Submerged aquatic vegetation is the term used to describe rooted, aquatic flowering plants which include true seagrasses and freshwater plants. These plants perform a number of important ecological functions in both estuarine and freshwater systems and generally their presence in a system is considered a good thing. The vegetation influences the quality of the water and sediments by taking up nutrients and reducing sediment re-suspension. They also provide a refuge for macroinvertebrates and fish, and food for fish and wading birds, such as the Black Swan.
Seagrasses are increasingly being used as a tool to describe estuary condition. The distribution and species present within an estuary are dependent on a range of conditions such as water movement, sediment condition, fresh water supply and connectivity to the ocean. These aspects vary from estuary to estuary, so we expect seagrass communities to differ between estuaries.
There are common factors that influence the distribution of aquatic plants. These include changes in light, nutrient availability, grazing pressure, flood events and direct physical disturbance by humans.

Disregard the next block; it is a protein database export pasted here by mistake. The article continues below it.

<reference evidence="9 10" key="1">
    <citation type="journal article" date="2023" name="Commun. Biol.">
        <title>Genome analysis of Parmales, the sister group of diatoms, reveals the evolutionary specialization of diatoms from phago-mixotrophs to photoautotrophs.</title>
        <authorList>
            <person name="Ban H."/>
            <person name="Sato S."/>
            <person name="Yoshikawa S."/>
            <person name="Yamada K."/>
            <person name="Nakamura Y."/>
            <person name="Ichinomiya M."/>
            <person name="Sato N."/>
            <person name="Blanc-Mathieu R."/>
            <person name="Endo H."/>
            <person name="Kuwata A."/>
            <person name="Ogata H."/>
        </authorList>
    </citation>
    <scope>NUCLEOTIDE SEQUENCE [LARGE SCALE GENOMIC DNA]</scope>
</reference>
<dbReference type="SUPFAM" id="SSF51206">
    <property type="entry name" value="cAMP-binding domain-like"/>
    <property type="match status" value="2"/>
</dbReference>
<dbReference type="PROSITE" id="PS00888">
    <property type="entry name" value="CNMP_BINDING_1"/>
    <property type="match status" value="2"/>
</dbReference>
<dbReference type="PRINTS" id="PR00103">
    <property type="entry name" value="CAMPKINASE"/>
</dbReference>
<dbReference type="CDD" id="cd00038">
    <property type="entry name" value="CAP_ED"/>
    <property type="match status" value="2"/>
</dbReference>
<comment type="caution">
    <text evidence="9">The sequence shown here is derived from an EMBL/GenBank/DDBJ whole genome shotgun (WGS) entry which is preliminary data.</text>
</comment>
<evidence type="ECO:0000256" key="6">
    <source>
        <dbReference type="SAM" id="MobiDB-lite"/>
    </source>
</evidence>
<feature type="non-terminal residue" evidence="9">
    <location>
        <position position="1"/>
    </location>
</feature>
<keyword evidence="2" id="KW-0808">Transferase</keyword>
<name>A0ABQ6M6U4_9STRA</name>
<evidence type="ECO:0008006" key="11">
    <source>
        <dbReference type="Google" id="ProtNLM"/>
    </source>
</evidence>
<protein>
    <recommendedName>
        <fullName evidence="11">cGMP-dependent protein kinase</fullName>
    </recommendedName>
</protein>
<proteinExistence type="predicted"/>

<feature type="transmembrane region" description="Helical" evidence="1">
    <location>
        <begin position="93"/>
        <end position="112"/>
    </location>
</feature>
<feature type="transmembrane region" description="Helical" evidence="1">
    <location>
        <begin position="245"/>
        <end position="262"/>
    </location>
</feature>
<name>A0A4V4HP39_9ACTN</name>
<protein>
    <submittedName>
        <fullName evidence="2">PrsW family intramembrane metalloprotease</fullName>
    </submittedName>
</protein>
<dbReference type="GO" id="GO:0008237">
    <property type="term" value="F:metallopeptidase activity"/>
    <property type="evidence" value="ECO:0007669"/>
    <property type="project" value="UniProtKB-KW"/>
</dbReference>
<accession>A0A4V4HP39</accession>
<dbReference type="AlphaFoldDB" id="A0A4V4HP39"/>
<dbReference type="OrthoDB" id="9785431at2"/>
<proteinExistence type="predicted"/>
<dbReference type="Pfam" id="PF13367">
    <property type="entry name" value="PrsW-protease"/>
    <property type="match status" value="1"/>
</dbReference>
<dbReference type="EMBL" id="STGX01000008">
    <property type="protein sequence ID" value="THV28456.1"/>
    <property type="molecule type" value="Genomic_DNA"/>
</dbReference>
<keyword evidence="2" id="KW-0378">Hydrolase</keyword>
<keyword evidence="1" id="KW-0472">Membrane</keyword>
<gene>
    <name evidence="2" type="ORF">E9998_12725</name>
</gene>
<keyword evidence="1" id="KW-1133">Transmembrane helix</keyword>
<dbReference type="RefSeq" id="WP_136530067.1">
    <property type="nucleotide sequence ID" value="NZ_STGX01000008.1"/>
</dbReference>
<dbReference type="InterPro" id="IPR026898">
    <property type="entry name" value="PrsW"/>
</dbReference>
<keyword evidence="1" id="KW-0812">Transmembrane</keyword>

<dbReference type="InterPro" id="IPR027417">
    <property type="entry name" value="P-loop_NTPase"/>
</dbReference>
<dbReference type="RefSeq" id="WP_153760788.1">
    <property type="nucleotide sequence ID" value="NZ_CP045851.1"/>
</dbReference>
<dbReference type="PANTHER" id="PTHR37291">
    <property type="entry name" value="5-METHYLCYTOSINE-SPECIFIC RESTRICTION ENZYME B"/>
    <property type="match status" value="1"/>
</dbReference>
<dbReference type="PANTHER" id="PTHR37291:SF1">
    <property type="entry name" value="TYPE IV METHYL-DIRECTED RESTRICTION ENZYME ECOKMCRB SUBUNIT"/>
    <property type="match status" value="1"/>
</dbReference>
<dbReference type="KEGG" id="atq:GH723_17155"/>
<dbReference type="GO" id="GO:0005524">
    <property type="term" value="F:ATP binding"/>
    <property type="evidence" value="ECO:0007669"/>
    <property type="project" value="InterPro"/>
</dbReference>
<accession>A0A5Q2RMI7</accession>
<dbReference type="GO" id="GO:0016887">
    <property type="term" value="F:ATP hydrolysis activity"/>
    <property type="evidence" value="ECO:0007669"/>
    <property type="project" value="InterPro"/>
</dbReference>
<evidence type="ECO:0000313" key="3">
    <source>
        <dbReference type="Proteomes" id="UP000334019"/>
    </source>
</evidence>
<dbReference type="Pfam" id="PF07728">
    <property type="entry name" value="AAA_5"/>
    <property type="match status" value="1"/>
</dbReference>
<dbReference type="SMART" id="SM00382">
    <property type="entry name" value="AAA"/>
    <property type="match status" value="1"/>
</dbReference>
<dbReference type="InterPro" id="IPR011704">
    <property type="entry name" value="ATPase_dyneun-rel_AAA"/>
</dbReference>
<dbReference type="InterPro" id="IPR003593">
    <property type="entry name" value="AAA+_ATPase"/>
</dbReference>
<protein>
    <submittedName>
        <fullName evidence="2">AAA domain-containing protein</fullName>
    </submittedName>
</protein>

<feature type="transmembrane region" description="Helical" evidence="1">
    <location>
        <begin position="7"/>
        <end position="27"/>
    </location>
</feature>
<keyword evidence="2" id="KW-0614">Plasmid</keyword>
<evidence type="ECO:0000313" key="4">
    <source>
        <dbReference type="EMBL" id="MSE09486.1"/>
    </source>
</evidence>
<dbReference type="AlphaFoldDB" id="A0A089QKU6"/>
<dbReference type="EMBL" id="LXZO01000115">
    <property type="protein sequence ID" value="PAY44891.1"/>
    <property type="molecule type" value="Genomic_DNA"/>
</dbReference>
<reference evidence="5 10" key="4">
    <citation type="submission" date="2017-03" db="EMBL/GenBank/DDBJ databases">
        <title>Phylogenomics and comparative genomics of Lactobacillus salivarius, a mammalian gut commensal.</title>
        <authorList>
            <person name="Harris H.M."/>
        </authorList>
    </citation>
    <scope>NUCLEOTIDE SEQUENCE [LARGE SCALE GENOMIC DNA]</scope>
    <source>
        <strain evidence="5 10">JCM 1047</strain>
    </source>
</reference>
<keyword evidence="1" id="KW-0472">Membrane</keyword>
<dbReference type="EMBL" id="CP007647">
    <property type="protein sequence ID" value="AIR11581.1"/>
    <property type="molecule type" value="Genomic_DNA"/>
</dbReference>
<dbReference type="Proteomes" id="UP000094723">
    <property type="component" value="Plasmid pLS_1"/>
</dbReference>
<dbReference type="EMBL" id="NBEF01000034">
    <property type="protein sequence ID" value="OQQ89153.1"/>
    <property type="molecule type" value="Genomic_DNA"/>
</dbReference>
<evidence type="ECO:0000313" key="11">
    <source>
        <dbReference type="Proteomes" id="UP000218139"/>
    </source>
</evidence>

Loss of seagrass habitat is generally equated with ecosystem decline and is most frequently linked to eutrophication (nutrient and organic loading) from the catchment. Phytoplankton blooms and excessive growth of macroalgae are both symptoms of eutrophication. Both phytoplankton and macroalgae reduce light availability for seagrass growth which in extreme cases can lead to seagrass loss due to shading effects.
Cockburn Sound and the Albany Harbours are both examples of the replacement of seagrass by macroalgae as a result of excessive nutrient inputs.
The Department of Water assesses the state of seagrass communities by measuring changes in the species composition, distribution and cover of the seagrass communities in the estuary. The department has also identified more complex physiological indicators such as productivity, reproductive success and tissue nutrient content to describe the resilience of seagrass. This information is important as it tells us if seagrass habitats are being lost and if this loss is permanent or recoverable.
Common species of seagrass in Western Australian estuaries include: Halophila ovalis, H. decipiens, Ruppia megacarpa and Zostera muelleri.